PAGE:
OXFORD — Of all the memes making the rounds on social media and the internet during the COVID-19 lockdown, one of the best is a rendition of the old hymn, “It Is Well With My Soul” by a group of Nashville studio singers.
Probably you’ve seen and heard it by now. If you haven’t, you should. Just Google the name of the song and add “Nashville Studio Singers.”
It was first called to my attention by a friend who sent me a link to it. A couple days later, it was mentioned by Rev. Eddie Rester of Oxford in his sermon that was livestreamed on the Internet — our mode of attending church the past three weeks.
Rester related the background of the origins of the song, the words of which were written in 1873 by Horatio G. Spafford.
It’s a story that I’ve heard before, but it bears repeating, as it’s easy for many of us to get depressed with whatever lot we’re facing in these unprecedented times.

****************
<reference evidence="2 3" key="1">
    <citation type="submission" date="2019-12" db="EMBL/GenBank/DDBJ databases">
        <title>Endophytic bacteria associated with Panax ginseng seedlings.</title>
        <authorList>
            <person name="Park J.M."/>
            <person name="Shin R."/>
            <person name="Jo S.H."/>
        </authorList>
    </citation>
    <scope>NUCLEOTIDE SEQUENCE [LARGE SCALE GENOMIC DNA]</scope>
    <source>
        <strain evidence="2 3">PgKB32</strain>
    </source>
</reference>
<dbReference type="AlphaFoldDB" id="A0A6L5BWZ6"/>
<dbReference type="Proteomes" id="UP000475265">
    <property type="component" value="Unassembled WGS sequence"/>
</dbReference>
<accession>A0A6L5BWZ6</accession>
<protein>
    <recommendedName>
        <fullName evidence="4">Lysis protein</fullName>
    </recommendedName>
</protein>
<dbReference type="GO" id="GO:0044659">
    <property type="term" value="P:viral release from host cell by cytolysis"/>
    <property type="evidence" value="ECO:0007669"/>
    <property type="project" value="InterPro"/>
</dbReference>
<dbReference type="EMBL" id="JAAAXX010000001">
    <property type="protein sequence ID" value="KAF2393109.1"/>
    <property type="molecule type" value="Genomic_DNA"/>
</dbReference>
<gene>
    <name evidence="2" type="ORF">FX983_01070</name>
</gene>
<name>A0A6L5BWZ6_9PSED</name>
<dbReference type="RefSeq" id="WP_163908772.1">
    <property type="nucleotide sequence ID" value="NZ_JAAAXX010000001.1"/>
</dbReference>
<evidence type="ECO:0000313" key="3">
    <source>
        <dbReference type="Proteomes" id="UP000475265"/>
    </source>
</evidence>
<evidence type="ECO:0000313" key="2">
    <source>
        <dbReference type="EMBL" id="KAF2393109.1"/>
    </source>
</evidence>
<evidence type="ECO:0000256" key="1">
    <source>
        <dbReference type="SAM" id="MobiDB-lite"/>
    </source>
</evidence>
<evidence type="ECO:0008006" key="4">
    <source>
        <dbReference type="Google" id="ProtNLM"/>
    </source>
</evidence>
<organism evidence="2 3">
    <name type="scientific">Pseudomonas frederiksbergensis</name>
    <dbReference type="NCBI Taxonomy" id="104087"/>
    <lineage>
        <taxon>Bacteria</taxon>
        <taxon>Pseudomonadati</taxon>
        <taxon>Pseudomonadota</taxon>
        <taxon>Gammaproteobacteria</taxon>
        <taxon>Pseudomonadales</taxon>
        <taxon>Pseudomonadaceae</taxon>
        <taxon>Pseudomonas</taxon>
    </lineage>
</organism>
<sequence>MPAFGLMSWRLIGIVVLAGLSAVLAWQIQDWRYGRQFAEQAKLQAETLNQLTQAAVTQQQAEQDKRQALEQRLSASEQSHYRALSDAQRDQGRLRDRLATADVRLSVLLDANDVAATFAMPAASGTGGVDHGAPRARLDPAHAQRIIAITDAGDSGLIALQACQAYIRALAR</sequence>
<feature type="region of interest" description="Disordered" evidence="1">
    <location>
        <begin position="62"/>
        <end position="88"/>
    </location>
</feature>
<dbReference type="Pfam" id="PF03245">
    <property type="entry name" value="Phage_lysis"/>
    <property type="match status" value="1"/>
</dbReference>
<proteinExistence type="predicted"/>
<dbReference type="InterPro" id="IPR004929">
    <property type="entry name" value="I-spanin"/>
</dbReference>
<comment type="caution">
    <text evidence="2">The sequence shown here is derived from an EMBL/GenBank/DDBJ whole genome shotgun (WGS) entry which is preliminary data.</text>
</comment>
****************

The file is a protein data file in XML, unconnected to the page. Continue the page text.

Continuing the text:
Spafford was a successful lawyer and real estate investor in Chicago, but he was no stranger to bad luck. He and his wife Anna lost a young son to either pneumonia or scarlet fever in 1871. That same year much of their business interests were lost in the great Chicago fire.
By 1873, Spafford had made a financial comeback and the family scheduled a trip to England. Spafford had to delay his departure because of a business issue, but he sent his wife and daughters on, planning to join them later.
As Mrs. Spafford and their four daughters were crossing the Atlantic, their ocean liner collided with another ship. She was rescued, but the four girls died.
Upon learning of the tragedy, Spafford booked passage on another ship to join his grieving wife and bring her home. When his ship passed the spot where his daughters drowned, the captain pointed it out to Spafford, who penned these words:
In the recent rendition of the song, more than 30 Nashville vocalists can be seen and heard harmonizing — from their homes — on cellphones.
It’s not a hymn that is associated with Easter as much as a few other old songs. But it seems appropriate this year.
• Charles M. Dunagin is the retired editor and publisher of the Enterprise-Journal in McComb. He lives in Oxford.